One of the most common core exercises is the plank. It can be a great exercise because it involves a lot more core strength than any single ab muscle alone can provide.
The plank recruits muscles from the rectus abdominis, transverse abdominis, internal and external obliques, and several muscles in the back. It even places stress on the legs, shoulders, and arms, making it a full body exercise.
If you do it right. So how do you know if your form is good? What if you can plank for over a minute? (Read more below)
Pictured on top is a picture of a plank with bad form, and how most individuals I’ve seen doing a plank preform the exercise, especially when fatigue sets in.
The problem is the lower back is sagging, even though the body as a whole is relatively straight. To fix this, try to posteriorly tilt your pelvis. This means tilting the front of your hips up while tilting the back of your hips down, like tucking your tail bone.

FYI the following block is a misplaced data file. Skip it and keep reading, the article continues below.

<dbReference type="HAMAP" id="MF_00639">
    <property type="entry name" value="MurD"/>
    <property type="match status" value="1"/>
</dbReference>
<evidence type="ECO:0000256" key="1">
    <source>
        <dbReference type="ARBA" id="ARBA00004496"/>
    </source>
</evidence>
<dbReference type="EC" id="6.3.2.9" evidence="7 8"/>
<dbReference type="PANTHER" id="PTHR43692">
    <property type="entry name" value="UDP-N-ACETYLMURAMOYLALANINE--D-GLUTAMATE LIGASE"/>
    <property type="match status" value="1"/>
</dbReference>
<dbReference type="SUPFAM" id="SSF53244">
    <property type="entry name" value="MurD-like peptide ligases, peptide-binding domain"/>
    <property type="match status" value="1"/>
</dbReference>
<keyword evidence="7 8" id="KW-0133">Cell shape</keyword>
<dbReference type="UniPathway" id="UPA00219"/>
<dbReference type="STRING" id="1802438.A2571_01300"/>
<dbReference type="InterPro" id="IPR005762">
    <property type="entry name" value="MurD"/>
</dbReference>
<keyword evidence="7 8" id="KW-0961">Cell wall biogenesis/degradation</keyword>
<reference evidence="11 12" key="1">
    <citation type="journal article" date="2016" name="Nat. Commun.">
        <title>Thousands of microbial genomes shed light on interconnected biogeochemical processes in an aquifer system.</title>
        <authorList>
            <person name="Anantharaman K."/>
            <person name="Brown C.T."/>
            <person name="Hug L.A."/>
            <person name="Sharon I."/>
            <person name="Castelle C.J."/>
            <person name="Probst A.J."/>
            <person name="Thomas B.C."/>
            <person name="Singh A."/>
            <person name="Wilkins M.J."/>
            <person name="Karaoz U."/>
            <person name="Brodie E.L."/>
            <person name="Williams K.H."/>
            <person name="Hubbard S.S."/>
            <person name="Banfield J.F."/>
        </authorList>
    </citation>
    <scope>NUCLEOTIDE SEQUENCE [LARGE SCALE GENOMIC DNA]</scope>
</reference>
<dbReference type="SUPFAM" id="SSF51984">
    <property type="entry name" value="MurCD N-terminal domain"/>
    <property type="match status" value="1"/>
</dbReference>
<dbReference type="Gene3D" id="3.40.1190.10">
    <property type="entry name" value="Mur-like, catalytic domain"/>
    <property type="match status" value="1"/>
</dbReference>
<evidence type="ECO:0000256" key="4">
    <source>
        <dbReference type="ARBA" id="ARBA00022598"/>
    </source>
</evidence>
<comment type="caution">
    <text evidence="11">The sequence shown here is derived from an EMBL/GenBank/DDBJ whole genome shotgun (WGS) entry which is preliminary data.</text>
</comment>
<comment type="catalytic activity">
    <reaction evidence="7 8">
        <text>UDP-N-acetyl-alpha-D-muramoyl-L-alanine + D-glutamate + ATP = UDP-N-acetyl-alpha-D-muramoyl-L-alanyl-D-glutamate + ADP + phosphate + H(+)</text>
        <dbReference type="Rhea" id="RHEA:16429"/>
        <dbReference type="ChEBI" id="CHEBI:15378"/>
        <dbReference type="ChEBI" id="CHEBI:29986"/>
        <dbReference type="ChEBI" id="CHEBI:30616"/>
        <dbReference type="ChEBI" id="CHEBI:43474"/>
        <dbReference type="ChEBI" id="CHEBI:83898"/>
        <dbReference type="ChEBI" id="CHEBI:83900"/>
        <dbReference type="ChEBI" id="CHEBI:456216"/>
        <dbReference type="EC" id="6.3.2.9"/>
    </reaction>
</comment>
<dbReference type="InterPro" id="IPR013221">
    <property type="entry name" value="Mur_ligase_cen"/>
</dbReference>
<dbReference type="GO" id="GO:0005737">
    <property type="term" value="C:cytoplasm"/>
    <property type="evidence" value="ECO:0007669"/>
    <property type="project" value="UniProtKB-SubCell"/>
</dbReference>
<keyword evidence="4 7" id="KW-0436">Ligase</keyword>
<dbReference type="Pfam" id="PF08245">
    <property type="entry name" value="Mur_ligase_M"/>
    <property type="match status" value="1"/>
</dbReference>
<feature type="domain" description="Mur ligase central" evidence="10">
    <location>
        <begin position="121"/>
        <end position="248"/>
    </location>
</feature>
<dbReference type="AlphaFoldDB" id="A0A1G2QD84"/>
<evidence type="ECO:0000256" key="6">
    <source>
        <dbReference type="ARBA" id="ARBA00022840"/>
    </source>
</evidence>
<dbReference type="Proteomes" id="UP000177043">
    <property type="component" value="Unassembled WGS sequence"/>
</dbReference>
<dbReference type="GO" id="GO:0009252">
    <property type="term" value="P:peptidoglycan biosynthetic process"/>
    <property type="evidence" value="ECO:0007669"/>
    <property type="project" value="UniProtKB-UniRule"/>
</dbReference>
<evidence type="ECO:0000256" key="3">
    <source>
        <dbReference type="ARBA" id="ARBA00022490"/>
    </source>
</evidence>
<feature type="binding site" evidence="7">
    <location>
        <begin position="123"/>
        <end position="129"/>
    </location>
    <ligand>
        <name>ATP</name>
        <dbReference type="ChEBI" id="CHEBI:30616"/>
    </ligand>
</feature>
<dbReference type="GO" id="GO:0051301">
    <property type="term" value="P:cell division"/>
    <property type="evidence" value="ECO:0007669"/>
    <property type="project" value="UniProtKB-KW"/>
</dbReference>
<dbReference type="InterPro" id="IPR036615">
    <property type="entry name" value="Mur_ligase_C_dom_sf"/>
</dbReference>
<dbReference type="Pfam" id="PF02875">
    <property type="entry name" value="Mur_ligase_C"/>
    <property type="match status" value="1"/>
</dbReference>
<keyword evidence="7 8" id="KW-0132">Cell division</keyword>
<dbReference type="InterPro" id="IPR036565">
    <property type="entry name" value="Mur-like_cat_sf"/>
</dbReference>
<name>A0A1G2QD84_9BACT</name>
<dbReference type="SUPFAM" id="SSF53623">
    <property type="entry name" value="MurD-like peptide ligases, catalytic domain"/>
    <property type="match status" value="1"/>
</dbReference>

This position decreases the exaggeration of curvature in the lower back, as seen in the middle picture. This keeps you in a safer position, and greatly increases the involvement of your lower abs.
If you can maintain that position with some ease, move your body into a long lever position. Do this by scooting your elbows forward of your shoulders a few inches as shown in the bottom picture.
This is a very challenging position to hold. The greater the challenge the greater the reward. If you have already mastered planks with pelvic tilt, move on to the long lever position while maintaining the tilt and low back integrity.
Check out the study below for more information on how this exercise really effects abdominal and core contraction.
Schoenfeld, B. J., Contreras, B., Tiryaki-Sonmez, G., Willardson, J. M., & Fontana, F. (2014). An electromyographic comparison of a modified version of the plank with a long lever and posterior tilt versus the traditional plank exercise. Sports biomechanics, 13(3), 296-306.
~GT the PT